Doctors and Happiness
After an extensive search through industry-related websites and media platforms, details on whether surgeons have higher or lower levels of happiness than people who are not doctors because they see illness and death on a daily basis do not appear to be available in the public domain. However, the research team was able to gather valuable insights about the happiness of physicians and surgeons in and out of work.
- Overall, a majority of physicians are happy outside of work. According to the Medscape Physician Lifestyle & Happiness Report 2019, 12% of physicians are extremely happy, 40% very happy and 25% somewhat happy outside of work. Three percent are extremely unhappy.
- The top three physician specialties that are the happiest outside of work are rheumatology (65%), otolaryngology (60%), and diabetes and endocrinology (59%).
- According to the report, otolaryngology, urology, and plastic surgery, which are surgical subspecialties, scored highly when it came to happiness outside of work. A primary reason is that they do not deal with urgent pathologies such as the ones orthopedic and neurosurgeons face.
- The Medscape General Surgeon Lifestyle, Happiness & Burnout Report 2019 showed that only 27% of general surgeons are happy at work. On the other hand, 57% of general surgeons are happy outside of work.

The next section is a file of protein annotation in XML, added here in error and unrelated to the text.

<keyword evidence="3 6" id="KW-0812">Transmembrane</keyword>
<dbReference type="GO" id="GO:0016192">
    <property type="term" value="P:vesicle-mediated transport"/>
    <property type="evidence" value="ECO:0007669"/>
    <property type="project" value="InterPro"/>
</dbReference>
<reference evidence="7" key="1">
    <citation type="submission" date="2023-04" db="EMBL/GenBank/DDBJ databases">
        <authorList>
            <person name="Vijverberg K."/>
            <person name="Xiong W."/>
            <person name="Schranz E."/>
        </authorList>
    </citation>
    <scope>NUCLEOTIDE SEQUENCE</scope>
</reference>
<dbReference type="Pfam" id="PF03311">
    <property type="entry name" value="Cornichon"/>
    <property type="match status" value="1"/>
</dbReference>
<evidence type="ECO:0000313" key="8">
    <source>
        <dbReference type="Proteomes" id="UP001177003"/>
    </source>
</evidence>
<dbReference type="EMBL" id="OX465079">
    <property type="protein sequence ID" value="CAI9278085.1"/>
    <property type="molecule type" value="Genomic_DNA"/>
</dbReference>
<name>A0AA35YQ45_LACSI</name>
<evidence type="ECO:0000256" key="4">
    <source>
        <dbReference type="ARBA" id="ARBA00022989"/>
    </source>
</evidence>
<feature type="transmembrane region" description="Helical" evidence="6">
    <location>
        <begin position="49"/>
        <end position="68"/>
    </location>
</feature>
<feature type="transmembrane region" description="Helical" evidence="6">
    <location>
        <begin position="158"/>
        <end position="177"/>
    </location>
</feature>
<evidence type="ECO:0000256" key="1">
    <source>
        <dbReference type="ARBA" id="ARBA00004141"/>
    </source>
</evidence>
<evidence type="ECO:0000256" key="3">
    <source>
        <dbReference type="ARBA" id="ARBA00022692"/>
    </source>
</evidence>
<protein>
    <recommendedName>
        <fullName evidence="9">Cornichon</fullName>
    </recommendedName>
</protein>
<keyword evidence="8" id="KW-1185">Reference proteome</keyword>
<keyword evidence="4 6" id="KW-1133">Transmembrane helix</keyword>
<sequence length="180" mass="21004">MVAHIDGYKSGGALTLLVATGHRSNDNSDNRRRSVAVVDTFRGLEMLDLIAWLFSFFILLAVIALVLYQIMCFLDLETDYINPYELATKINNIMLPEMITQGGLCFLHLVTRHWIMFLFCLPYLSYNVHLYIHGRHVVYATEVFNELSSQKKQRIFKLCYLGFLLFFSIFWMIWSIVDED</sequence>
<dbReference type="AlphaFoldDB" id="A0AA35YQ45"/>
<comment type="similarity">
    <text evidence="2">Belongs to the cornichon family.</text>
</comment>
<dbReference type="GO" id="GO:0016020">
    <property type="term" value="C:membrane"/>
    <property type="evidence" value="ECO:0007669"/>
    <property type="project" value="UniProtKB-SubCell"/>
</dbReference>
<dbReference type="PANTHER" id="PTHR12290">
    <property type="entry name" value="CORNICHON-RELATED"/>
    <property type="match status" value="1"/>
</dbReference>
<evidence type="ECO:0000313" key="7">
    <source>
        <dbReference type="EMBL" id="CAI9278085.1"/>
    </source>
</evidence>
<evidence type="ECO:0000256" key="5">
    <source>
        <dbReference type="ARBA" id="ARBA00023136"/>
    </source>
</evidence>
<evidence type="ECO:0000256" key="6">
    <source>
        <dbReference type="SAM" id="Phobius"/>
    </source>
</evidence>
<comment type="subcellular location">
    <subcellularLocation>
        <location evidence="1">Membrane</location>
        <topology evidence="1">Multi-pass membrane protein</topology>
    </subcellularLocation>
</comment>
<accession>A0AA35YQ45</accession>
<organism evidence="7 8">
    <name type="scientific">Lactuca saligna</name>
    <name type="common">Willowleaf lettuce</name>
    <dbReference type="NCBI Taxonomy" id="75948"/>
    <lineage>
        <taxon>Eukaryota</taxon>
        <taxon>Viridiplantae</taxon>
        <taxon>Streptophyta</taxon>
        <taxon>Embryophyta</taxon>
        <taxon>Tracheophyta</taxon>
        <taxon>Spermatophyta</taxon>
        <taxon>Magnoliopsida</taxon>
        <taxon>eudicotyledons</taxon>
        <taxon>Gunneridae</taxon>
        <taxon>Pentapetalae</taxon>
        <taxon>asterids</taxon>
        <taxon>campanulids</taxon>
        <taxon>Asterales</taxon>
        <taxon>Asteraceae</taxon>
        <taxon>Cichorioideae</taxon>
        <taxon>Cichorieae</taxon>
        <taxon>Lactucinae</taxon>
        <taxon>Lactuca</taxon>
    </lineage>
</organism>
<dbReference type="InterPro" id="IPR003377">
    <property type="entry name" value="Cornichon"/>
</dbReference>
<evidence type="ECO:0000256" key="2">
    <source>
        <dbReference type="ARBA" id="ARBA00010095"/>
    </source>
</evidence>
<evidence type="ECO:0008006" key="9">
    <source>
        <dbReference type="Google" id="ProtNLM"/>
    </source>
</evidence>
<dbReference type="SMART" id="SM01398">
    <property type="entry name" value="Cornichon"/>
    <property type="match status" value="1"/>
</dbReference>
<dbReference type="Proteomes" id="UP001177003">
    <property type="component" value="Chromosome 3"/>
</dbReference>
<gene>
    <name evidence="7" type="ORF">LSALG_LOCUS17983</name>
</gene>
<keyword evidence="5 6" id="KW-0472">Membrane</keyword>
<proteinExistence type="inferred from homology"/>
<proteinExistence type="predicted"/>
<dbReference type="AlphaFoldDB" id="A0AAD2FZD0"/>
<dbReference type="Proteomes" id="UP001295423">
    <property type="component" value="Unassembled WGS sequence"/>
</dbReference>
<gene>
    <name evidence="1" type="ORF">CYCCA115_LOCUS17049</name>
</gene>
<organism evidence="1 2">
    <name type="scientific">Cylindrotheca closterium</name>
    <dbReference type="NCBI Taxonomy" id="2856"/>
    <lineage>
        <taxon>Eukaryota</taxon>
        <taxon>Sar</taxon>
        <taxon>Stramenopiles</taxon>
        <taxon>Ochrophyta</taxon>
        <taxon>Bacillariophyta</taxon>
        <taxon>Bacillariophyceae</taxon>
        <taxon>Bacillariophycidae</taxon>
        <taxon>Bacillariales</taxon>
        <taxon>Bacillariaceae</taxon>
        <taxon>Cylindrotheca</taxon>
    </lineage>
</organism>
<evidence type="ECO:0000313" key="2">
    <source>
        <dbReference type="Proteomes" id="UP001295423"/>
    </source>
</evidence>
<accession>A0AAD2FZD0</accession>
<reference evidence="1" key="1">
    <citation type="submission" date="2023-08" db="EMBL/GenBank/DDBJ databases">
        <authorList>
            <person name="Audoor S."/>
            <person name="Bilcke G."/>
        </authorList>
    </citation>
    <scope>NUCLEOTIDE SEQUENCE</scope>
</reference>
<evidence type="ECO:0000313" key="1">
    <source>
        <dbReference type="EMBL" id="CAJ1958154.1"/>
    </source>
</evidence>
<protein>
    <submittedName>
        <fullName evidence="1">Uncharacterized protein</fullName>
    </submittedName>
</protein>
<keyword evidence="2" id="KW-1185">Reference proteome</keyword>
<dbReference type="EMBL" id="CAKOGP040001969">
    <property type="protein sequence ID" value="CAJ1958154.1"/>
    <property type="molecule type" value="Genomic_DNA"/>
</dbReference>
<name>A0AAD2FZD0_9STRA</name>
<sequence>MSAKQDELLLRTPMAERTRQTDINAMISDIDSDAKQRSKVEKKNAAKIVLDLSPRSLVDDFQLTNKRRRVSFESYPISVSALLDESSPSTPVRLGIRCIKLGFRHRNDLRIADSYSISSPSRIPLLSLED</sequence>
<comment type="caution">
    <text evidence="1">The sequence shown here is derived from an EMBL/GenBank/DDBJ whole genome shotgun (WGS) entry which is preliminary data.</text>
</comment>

- About 15% of physicians have experienced depression with 12% noting that they have been colloquially depressed and 3% clinically depressed. Work is noted as a major contributor to their depression.
- The happiness of physicians in and outside of work is largely determined by the health of the patient population. A healthy, happy patient population is easier to work with compared to one that is unhealthy. In addition, immediate outcomes and improvement of patients’ conditions are also rewarding.
- Physicians are happier when they help patients through rapidly treatable conditions or conditions compared to dealing with life-threatening ones such as congestive heart failure or cancer. For instance, cardiology is a specialty that ranked low (26 out of 29) since it mostly deals with older patients on average who have several comorbidities, making it difficult for physicians to witness measurable improvements while treating them.
- It is noteworthy that “doctors are so much happier outside of work than at work.” One of the primary reasons is the increase in burnout as a result of regulations that have led to more charting, which leaves limited time for interacting with patients.
After an extensive search, we were unable to determine if surgeons have high or lower levels of happiness than people who are not doctors because they see illness and death on a daily basis. We first attempted to look at industry sites such as Medscape, Fierce Healthcare, and CompHealth for articles are reports but did not find any that answered the question. Instead, the sites highlighted the types of specialties that were happy without citing the determinants of their happiness while others focused on their satisfaction levels. We then attempted to expand the scope and look at physicians’ happiness but we found limited information that did not compare their levels of happiness with other people or professions and did not extensively explain the reasons for their happiness. For these reasons we concluded that the requested information is not available in the public domain.